But most believe it puts children at risk, researchers find
MONDAY, March 2, 2015 (HealthDay News) — Doctors commonly get requests from parents to delay young children’s vaccinations — and often give in, according to the results of a new U.S. study. The findings, published online March 2 in Pediatrics, come at a time of rising concerns about “under-vaccination.”
In a national survey of pediatricians and family doctors, Allison Kempe, M.D., M.P.H., a pediatrician at Children’s Hospital Colorado in Aurora, and colleagues found that 93 percent said they handled such requests in a typical month. One-fifth said that at least 10 percent of parents they see want to postpone some vaccinations. And while most doctors believe that veering from the recommended vaccine schedule is risky, they often agree to parents’ wishes.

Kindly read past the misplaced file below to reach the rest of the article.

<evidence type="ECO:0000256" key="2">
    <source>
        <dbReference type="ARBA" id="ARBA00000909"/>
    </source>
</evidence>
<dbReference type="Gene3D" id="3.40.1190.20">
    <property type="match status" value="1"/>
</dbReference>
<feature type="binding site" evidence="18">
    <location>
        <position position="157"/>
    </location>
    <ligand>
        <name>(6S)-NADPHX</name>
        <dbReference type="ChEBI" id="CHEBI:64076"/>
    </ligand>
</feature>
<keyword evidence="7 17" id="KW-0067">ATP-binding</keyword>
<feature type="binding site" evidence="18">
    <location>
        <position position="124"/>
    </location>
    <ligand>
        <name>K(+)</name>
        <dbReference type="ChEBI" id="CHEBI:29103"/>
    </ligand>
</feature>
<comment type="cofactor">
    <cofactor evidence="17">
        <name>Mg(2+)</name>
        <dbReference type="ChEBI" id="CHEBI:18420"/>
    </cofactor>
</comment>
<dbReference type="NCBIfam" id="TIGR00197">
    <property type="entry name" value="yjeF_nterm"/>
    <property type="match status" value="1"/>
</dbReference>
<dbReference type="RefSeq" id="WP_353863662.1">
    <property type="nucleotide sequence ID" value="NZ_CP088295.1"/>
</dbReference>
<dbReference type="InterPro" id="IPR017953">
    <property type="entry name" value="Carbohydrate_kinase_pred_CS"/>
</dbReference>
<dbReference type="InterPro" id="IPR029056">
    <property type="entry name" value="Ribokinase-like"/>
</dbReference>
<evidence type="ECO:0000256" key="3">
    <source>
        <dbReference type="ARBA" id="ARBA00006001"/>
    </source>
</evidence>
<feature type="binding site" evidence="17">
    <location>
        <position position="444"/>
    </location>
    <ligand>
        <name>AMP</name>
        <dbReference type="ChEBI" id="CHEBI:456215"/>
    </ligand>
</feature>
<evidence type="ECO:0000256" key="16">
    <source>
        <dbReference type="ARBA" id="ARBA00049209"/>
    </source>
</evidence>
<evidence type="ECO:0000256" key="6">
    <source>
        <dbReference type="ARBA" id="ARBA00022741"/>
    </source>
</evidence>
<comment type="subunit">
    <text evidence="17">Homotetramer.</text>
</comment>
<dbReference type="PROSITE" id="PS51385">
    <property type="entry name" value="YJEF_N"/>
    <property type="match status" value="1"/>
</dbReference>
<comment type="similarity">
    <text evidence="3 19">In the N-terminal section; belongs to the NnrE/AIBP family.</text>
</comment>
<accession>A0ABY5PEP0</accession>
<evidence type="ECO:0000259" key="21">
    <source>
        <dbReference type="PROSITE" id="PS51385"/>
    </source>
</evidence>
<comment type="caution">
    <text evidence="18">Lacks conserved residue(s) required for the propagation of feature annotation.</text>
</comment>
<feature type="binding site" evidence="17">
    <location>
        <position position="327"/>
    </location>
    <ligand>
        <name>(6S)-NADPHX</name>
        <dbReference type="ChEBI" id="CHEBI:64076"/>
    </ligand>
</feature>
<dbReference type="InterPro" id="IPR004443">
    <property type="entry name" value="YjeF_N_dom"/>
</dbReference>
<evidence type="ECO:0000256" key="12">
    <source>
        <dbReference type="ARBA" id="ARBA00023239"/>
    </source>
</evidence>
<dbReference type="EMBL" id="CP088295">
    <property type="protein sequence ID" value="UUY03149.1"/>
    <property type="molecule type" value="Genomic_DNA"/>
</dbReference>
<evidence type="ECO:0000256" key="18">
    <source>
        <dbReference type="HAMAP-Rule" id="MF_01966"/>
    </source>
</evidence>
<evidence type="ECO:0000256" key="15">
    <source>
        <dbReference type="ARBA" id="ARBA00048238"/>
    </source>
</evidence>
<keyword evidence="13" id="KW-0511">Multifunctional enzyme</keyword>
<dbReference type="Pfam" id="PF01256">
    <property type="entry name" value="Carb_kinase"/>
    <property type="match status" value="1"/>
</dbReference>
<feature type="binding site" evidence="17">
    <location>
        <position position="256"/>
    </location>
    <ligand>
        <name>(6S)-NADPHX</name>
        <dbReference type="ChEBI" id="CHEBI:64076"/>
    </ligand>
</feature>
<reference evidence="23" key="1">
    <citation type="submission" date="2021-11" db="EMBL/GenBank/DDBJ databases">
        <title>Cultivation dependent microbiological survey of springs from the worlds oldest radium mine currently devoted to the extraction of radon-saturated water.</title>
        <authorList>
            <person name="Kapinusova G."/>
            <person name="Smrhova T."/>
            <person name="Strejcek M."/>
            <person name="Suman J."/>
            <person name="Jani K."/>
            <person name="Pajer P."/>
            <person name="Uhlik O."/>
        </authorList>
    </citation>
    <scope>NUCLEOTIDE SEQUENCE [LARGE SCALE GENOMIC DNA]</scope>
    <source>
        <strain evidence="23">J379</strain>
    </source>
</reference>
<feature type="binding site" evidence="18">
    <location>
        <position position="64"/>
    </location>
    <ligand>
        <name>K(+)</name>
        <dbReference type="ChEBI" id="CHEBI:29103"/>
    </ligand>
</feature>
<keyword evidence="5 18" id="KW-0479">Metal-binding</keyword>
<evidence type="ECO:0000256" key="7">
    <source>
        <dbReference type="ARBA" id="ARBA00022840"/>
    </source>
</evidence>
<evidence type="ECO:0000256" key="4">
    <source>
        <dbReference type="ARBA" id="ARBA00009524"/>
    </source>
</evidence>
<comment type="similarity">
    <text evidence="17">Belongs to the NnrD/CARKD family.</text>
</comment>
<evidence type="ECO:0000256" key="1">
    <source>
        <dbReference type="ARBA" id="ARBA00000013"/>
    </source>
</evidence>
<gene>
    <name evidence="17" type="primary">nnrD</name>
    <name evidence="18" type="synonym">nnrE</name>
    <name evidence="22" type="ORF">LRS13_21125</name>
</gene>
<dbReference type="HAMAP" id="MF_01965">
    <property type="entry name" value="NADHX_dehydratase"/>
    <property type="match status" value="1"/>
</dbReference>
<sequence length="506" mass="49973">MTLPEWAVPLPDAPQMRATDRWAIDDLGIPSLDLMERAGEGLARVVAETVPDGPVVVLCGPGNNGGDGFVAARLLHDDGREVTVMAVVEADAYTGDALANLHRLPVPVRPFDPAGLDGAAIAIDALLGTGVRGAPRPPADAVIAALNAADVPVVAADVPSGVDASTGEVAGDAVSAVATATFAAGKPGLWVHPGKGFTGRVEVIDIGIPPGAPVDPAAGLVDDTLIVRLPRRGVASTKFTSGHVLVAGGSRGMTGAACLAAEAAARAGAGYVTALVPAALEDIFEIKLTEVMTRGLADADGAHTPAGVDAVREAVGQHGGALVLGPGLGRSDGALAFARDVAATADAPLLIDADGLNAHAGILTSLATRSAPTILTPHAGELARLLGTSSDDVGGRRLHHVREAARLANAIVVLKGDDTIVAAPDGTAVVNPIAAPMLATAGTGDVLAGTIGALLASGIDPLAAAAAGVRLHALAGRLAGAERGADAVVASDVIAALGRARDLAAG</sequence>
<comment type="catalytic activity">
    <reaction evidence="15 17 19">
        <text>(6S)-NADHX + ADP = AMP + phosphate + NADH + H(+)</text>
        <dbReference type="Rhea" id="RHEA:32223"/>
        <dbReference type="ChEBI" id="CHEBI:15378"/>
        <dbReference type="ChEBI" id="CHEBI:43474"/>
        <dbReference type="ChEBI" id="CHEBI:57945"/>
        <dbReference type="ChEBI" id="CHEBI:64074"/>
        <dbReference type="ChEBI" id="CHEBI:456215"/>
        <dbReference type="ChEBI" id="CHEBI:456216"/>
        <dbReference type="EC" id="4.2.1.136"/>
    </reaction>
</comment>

Of the 534 doctors surveyed, 87 percent said they believe that parents who request delays are putting their children’s health at risk. Another 84 percent said that spreading out youngsters’ shots causes needless additional pain. Despite that, most doctors yielded to parents’ wishes, the researchers found. One-third often or always agreed to spread out vaccinations, while another third said they did so sometimes.
It’s not that they simply caved, Kempe told HealthDay. Most doctors said they’d tried various persuasion tactics: telling parents they’d vaccinated their own children, warning about the disease risks, and stressing that “alternative” vaccine schedules have not been proven safe or effective. But those attempts were only “somewhat effective,” at best, doctors said. Under the current vaccination schedule recommended by the U.S. Centers for Disease Control and Prevention and other groups, a child gets up to 25 shots in the first two years of life, including multiple shots in one doctor visit.
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